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News

Prototype low-emissions natural gas engine saves fuel

DOE/National Renewable Energy Laboratory : 25 April, 2002  (Technical Article)
Using a unique fuel system design, researchers have developed a prototype natural gas engine that significantly improves fuel efficiency without increasing emissions.
A recent report from the U.S. Department of Energy's National Renewable Energy Laboratory highlights the promise of the prototype medium-duty natural gas engine equipped with fuel-injected pre-chamber technology. Go to http://www.ctts.nrel.gov/heavy_vehicle/natgas_pub.html#engine for a copy of the full NREL report, 'Development of a Throttleless Natural Gas Engine: Final Report,' or call the National Alternative Fuels Hotline at 1-800-423-1DOE.

In tests conducted by Southwest Research Institute on behalf of NREL, a John Deere 8.1-liter compressed natural gas engine equipped with a specially designed FIPC system showed fuel efficiency gains of as much as 17 percent. Tests showed that emissions of such pollutants as oxides of nitrogen and carbon monoxide compared favorably to those of today's state-of-the-art natural gas engines.

In testing, the prototype engine operated over the full speed and load range, delivering 250 horsepower at 2,200 rpm and 800 lb.-ft. of torque at 1,400 rpm, a torque output similar to that of a diesel engine.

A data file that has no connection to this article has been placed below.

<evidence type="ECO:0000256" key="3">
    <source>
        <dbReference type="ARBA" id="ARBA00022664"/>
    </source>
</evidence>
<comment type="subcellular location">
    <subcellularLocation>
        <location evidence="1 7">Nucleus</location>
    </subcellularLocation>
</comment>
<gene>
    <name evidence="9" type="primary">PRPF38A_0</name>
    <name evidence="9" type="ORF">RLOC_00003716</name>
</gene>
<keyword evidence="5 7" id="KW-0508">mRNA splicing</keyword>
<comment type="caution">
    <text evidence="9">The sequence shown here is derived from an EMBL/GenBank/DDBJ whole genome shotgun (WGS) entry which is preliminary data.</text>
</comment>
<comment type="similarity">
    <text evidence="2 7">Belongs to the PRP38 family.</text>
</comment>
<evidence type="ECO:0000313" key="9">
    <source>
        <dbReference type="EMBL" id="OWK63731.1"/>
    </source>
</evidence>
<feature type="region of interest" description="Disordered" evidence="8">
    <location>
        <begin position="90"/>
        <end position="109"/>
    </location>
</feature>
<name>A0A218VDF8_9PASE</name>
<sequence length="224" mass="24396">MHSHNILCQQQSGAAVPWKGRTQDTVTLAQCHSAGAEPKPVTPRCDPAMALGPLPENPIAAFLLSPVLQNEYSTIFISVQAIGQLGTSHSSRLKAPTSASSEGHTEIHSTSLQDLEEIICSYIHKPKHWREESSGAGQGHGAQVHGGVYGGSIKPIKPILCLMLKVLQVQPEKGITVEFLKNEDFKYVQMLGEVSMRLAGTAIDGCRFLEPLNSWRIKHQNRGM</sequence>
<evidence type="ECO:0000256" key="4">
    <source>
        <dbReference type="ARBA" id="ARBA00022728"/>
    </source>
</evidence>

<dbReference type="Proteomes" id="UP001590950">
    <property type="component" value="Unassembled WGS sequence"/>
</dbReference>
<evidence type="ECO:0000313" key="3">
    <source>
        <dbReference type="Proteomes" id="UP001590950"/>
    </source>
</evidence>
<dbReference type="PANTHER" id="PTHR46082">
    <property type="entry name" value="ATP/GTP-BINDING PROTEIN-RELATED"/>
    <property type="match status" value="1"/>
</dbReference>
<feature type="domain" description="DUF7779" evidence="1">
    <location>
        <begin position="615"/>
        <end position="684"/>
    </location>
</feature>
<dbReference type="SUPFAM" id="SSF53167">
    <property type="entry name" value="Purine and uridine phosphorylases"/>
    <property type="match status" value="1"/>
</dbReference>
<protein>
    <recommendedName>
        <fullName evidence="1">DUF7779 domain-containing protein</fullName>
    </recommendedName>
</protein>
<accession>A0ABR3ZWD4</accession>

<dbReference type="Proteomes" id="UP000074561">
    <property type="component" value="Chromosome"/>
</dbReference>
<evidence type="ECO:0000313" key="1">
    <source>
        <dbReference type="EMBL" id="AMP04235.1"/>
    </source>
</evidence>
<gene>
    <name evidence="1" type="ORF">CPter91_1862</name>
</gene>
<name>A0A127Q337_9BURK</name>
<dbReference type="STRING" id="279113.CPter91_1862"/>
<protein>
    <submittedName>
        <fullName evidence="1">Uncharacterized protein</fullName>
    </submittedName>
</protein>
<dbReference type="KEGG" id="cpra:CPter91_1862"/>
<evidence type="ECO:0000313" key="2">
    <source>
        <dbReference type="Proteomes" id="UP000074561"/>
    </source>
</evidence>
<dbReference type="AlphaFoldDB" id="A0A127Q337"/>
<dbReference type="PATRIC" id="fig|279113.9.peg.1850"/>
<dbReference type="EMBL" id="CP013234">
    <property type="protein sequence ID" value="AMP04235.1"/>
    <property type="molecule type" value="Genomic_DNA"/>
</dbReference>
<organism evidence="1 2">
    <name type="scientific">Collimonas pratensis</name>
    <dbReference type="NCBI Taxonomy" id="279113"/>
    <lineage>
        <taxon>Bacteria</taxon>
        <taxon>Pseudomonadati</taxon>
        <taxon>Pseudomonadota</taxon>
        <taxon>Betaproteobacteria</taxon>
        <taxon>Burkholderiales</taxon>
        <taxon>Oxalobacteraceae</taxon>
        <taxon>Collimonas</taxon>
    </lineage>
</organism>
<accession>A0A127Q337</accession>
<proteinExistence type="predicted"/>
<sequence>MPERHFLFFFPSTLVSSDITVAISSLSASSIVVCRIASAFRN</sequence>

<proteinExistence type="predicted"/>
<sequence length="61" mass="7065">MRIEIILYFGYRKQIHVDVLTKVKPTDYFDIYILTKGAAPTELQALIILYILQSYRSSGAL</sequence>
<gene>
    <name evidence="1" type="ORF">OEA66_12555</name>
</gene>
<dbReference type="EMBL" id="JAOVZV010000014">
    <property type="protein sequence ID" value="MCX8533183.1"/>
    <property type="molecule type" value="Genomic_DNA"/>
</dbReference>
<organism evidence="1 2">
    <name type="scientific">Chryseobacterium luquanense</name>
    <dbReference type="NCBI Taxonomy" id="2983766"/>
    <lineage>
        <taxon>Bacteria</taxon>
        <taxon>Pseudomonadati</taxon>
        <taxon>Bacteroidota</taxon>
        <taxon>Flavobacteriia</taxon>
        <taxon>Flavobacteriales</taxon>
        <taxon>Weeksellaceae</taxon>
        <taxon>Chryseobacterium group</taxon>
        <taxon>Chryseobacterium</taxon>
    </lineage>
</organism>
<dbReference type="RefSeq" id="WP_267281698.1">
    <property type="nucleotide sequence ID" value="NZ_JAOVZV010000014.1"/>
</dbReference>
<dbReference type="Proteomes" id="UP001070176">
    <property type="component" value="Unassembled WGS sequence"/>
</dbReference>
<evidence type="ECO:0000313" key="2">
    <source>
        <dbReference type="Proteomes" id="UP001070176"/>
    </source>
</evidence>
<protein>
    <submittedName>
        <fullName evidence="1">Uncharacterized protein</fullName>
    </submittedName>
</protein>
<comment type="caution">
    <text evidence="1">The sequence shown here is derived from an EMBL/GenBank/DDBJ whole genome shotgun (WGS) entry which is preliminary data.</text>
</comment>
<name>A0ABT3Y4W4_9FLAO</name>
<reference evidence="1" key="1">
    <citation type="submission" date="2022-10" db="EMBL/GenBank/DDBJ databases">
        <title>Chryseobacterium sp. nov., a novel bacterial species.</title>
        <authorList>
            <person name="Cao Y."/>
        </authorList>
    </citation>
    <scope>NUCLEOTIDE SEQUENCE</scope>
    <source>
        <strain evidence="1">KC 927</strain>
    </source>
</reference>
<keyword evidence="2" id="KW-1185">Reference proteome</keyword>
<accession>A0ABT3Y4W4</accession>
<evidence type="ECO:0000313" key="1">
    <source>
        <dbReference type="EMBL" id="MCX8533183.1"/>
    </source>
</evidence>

The FIPC engine can operate in throttleless mode across most load levels and in a 'leaner' mode than most spark-ignited, open-chamber natural gas engines, meaning it burns less fuel. In tests, the concept engine achieved an impressive 40 percent maximum efficiency at a speed of 1,600 rpm.

The overall performance of the FIPC engine suggests that this design could improve natural gas engines to where they can compete with their diesel counterparts in fuel efficiency while maintaining an emissions advantage.

The report is one of a series issued by NREL to provide information about promising alternative transportation technologies. Most of those reports, plus details on NREL projects and activities in alternative fuels and vehicles are available at www.afdc.nrel.gov
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